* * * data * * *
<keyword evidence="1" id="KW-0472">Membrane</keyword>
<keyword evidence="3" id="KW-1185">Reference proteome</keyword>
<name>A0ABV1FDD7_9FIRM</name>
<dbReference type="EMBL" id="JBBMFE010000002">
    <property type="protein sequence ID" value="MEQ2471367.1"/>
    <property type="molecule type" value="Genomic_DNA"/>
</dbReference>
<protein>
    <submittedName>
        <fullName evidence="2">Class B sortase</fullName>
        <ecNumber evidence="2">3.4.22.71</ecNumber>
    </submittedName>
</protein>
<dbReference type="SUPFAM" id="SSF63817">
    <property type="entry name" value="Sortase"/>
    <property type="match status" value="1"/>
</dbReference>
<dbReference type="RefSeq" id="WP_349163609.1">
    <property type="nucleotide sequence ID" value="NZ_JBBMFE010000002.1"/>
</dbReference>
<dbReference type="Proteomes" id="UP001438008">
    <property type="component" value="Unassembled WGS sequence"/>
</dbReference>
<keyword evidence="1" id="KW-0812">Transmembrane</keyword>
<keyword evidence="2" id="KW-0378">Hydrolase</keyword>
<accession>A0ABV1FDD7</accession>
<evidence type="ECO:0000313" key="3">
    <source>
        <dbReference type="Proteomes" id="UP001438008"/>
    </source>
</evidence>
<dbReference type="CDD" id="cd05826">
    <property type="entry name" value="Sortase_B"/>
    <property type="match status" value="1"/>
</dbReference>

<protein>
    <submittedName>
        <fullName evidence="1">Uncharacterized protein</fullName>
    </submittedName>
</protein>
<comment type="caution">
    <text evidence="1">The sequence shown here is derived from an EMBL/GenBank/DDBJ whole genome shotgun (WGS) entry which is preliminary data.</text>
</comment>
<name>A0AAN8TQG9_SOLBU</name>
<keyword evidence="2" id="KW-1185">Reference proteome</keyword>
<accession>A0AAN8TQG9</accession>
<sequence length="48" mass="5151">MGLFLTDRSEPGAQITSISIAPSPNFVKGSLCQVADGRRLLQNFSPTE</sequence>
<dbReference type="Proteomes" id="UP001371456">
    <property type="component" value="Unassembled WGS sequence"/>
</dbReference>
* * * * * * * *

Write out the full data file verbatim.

<keyword evidence="1" id="KW-0472">Membrane</keyword>
<keyword evidence="3" id="KW-1185">Reference proteome</keyword>
<name>A0ABV1FDD7_9FIRM</name>
<dbReference type="EMBL" id="JBBMFE010000002">
    <property type="protein sequence ID" value="MEQ2471367.1"/>
    <property type="molecule type" value="Genomic_DNA"/>
</dbReference>
<protein>
    <submittedName>
        <fullName evidence="2">Class B sortase</fullName>
        <ecNumber evidence="2">3.4.22.71</ecNumber>
    </submittedName>
</protein>
<dbReference type="SUPFAM" id="SSF63817">
    <property type="entry name" value="Sortase"/>
    <property type="match status" value="1"/>
</dbReference>
<dbReference type="RefSeq" id="WP_349163609.1">
    <property type="nucleotide sequence ID" value="NZ_JBBMFE010000002.1"/>
</dbReference>
<dbReference type="Proteomes" id="UP001438008">
    <property type="component" value="Unassembled WGS sequence"/>
</dbReference>
<keyword evidence="1" id="KW-0812">Transmembrane</keyword>
<keyword evidence="2" id="KW-0378">Hydrolase</keyword>
<accession>A0ABV1FDD7</accession>
<evidence type="ECO:0000313" key="3">
    <source>
        <dbReference type="Proteomes" id="UP001438008"/>
    </source>
</evidence>
<dbReference type="CDD" id="cd05826">
    <property type="entry name" value="Sortase_B"/>
    <property type="match status" value="1"/>
</dbReference>

<protein>
    <submittedName>
        <fullName evidence="1">Uncharacterized protein</fullName>
    </submittedName>
</protein>
<comment type="caution">
    <text evidence="1">The sequence shown here is derived from an EMBL/GenBank/DDBJ whole genome shotgun (WGS) entry which is preliminary data.</text>
</comment>
<name>A0AAN8TQG9_SOLBU</name>
<keyword evidence="2" id="KW-1185">Reference proteome</keyword>
<accession>A0AAN8TQG9</accession>
<sequence length="48" mass="5151">MGLFLTDRSEPGAQITSISIAPSPNFVKGSLCQVADGRRLLQNFSPTE</sequence>
<dbReference type="Proteomes" id="UP001371456">
    <property type="component" value="Unassembled WGS sequence"/>
</dbReference>